Obviously this is good news for Cleveland. Alomar has accepted a coaching job under new manager Terry Francona, so presumably the only thing that would lure him away from the Tribe would be a managerial gig with another team; the Blue Jays had been rumored to be interested in bringing him aboard. What’s odd, though, is that this seems like a common trend for Alomar and managerial openings, and I have no idea why.
Let’s take a trip back to last offseason, when for a couple weeks it seemed like Alomar was a leading candidate to replace his new boss as manager of the Boston Red Sox. “He’s going to be a Major League manager,” Boston GM Ben Cherington said at the time. “Whether that’s in 2012 or sometime after that, I’m very confident to say that he’ll be a big league manager sometime.” Yet the Red Sox passed over him for Bobby Valentine (a move I’m sure most Boston fans now regret).
The Red Sox weren’t the only team pursuing Alomar last winter. The Cubs also interviewed him for their vacant managerial position. Alomar said he “felt positive” about his interview and Chicago GM Jed Hoyer seemed to be impressed with him, but alas the Cubs hired Dale Sveum instead. The Cubs weren’t even Alomar’s only option in Chicago—he was also connected to the White Sox’ opening last winter before they hired Robin Ventura.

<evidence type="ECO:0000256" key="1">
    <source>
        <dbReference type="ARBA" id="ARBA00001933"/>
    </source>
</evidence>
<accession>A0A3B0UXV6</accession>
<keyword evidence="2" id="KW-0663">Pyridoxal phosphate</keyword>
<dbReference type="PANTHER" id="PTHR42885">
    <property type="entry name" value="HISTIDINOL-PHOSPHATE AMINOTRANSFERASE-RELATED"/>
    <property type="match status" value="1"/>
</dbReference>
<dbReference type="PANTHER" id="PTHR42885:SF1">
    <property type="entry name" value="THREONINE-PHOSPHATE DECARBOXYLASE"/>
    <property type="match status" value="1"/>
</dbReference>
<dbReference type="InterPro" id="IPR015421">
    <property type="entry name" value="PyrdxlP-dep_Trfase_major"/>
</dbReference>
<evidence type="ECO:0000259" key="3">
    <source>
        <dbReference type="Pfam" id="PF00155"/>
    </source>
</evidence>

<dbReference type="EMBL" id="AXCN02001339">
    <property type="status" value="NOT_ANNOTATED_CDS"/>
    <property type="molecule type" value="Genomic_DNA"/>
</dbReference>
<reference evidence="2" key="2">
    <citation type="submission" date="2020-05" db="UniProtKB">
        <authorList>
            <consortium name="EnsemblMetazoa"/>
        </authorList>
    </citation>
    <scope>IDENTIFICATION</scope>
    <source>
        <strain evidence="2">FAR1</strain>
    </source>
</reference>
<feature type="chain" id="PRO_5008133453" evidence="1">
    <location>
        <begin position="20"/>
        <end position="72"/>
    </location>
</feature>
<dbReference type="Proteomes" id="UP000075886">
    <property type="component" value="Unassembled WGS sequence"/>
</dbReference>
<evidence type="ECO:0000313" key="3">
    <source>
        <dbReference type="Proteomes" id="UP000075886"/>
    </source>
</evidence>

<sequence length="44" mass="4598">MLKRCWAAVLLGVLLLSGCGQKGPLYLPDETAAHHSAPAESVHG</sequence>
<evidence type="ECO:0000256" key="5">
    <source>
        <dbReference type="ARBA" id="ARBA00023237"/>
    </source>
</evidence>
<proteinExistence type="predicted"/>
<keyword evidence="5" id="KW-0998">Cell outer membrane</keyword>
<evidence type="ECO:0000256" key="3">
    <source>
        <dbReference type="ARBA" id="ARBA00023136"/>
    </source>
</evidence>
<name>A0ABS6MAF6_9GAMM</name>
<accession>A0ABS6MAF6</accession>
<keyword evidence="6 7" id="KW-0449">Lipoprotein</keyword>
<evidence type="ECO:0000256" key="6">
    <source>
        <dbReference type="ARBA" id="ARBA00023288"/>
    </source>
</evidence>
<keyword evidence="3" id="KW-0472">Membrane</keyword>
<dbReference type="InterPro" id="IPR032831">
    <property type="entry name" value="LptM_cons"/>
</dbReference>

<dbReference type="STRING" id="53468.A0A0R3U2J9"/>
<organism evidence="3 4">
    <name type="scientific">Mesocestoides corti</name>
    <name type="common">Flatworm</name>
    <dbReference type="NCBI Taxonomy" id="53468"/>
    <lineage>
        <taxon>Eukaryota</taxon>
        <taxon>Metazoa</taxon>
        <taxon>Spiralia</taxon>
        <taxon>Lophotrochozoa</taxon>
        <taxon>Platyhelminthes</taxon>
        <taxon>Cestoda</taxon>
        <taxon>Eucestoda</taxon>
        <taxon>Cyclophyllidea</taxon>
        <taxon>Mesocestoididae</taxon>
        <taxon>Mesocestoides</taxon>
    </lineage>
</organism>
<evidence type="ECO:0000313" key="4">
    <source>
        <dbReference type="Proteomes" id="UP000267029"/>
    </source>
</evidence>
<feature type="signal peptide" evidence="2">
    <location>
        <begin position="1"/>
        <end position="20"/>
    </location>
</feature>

Then, a month ago, the Indians fired Manny Acta. They named Alomar interim manager for the final week of the season, and at first it seemed as though he was a slam dunk for the job. Then it turned out Francona was interested in coming to Cleveland, and that put an end to that. Even the skipper position he was most favored to win ended up falling through.
But the Indians weren’t the only team with a managerial vacancy to fill this winter. The Red Sox fired Valentine at the end of the season, and naturally it was assumed that Alomar was among the favorites again. But lo and behold, Boston got the Blue Jays to trade them John Farrell before they so much as interviewed Alomar.
The Farrell deal left Toronto in need of a manager, and it was reported that the favorite for the job was—you guessed it!—Alomar. But, according to Bastian, either the Blue Jays aren’t in any hurry to bring in a new skipper or they don’t want to bring him aboard. The kicker: The Blue Jays had interviewed Alomar two years ago before hiring Farrell.
Everyone in baseball seems to agree that Alomar has a bright future as a manager—the fact that he’s gotten so many interviews has to count for something. But for some reason no one wants to actually hire him. That’s good for the Indians as they’ll continue to benefit from his presence in the clubhouse, but you can’t help feel bad for Alomar’s being stuck in managerial limbo.